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5

Please do not get discouraged by the overwhelming amount of information in setting up of samba. It's pretty simple as discussed here. If you do not believe, these are the steps I did in my machine and it took me just couple of minutes to access the mount point of my RHEL machine on the Windows machine. I assume the RHEL and Windows machine are available in ...


5

https://www.edubuntu.org/ seems to be popular amongst schools.... here is a list of where it is run: ==> https://wiki.edubuntu.org/Education/UbuntuSchools


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Step 1: Verify the Kerberos configuration on the Primary Domain Controller (D/C). $> cat /etc/krb5.conf default_realm = yourdomain.com dns_lookup_realm = true dns_lookup_kdc = true Step 2: Update /etc/resolv.conf with the address of your DNS Server (same as your Primary D/C.) Do this on your PDC. $> cat /etc/resolv.conf search yourdomain.com ...


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NitroShare may be able to do what you're looking for. It is a small app that allows files to simply be "dragged-and-dropped" between machines on the same network. Once installed on both your Linux and Windows machines, the two machines should automatically discover each other. After dragging a file to the sharebox on the desktop, you will be asked which ...


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How do you connect to the internet? Wireless? That's slower than cable but should work if you can get an IP for both PCs. From experience, WinSCP gives the least problems transfering files and dealing with reconnects, etc. (on Windows) Your Linux machine probably already has ssh activated, so on Windows you only download WinSCP, enter the IP, username, ...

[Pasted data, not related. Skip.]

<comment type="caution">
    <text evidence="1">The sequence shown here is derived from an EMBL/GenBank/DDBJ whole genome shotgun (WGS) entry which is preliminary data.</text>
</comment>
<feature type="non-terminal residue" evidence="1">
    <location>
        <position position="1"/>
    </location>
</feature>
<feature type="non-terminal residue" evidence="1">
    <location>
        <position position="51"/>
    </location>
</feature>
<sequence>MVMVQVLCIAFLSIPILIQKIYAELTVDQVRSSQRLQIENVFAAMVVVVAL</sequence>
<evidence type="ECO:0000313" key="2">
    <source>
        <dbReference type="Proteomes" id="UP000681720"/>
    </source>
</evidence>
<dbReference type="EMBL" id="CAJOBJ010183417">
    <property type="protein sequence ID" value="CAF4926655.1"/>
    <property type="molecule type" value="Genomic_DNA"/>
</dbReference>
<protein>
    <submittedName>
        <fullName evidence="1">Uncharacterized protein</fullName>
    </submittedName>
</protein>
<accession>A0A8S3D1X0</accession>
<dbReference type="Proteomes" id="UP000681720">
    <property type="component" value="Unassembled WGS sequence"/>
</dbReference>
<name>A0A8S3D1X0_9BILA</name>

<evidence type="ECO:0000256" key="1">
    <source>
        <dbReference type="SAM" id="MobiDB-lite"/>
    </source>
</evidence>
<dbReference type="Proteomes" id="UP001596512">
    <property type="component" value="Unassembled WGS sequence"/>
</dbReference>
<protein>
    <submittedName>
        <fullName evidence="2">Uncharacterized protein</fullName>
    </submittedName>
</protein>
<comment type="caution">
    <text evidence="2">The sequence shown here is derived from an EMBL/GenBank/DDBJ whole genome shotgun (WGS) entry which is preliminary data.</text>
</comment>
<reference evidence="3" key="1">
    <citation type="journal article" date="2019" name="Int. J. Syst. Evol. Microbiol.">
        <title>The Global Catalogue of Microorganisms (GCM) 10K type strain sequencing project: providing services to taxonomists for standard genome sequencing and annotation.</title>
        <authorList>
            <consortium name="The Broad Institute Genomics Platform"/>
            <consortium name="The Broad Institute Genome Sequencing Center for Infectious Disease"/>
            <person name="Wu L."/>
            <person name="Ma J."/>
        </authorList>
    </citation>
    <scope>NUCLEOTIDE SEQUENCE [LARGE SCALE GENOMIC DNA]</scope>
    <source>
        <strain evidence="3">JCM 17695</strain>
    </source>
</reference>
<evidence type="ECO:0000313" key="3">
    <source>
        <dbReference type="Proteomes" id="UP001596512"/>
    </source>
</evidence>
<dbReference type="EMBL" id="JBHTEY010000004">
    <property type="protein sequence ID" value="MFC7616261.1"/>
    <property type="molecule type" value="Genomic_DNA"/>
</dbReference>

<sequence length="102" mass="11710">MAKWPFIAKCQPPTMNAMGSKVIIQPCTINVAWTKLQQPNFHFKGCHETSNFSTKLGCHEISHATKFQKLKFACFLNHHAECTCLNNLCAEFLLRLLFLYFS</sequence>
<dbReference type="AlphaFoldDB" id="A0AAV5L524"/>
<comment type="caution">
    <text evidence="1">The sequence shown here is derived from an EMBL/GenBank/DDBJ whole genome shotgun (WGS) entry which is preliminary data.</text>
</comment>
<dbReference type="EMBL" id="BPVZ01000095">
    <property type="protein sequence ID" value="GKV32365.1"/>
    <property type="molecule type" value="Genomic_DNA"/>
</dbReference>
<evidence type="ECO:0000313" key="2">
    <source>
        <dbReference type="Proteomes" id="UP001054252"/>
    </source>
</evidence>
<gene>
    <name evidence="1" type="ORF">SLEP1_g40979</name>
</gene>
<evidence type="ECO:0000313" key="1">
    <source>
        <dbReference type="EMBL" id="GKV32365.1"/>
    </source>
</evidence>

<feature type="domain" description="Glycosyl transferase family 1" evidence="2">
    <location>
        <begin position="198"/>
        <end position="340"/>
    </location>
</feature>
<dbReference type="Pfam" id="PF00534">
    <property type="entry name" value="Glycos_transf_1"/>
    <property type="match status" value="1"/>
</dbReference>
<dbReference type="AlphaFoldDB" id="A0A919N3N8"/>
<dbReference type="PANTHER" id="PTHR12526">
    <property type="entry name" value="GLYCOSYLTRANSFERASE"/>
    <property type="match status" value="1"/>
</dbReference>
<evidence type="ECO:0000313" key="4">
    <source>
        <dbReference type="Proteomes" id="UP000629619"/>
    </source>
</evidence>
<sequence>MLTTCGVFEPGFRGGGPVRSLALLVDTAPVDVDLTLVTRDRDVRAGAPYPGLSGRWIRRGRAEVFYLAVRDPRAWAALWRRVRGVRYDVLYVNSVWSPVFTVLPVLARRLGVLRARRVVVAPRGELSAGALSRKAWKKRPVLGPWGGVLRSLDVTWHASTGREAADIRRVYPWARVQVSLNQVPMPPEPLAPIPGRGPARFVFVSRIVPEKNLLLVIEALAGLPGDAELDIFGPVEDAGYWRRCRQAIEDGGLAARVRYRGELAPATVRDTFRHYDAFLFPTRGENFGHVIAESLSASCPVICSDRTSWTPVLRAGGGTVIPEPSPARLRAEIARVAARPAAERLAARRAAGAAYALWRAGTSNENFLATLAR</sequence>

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It's not only acceptable, but also preferable to have them have /bin/false as a login shell, else someone could actually long onto the system and get shell access. Remember to pass -s /bin/false to useradd to set the login shell to /bin/false


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From nautilus (the file-manager) press CtlL to view the text address bar. In that bar type: ssh://<your username>@myserver.mydepartment.myuniversity.ac.uk and press Enter. nautilus should prompt for a password. If everything works, you should see your server's files. You can bookmark the connection for future use.


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The myskool server is the best solution i have ever encountered.. http://cyberorg.co.in/myscool/ check this out this has been impemented in India and Indonesia also


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I personally like Debian very much, but if you are happy with SuliXerver why don't you adapt it to your needs? If there are admin functions you don't have download them and use those. If it is just a permission problem, change root password with a live CD/USB and you're ready to go.


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You could just map the users accounts to two generic users accounts, one for reading and the other for writing. This uses a user.map file. OR You could try using winbind and map the Windows group to a UNIX group and just have one group for writing and another for reading. First hit on google: http://www.brentnorris.net/samba2005.html#winbind I have ...


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Beginning with v4, samba does no longer require the use of local UNIX accounts. If you're using samba v4, then you can use samba-tool to add a new user that's not present as a UNIX user: samba-tool user add USERNAME-HERE



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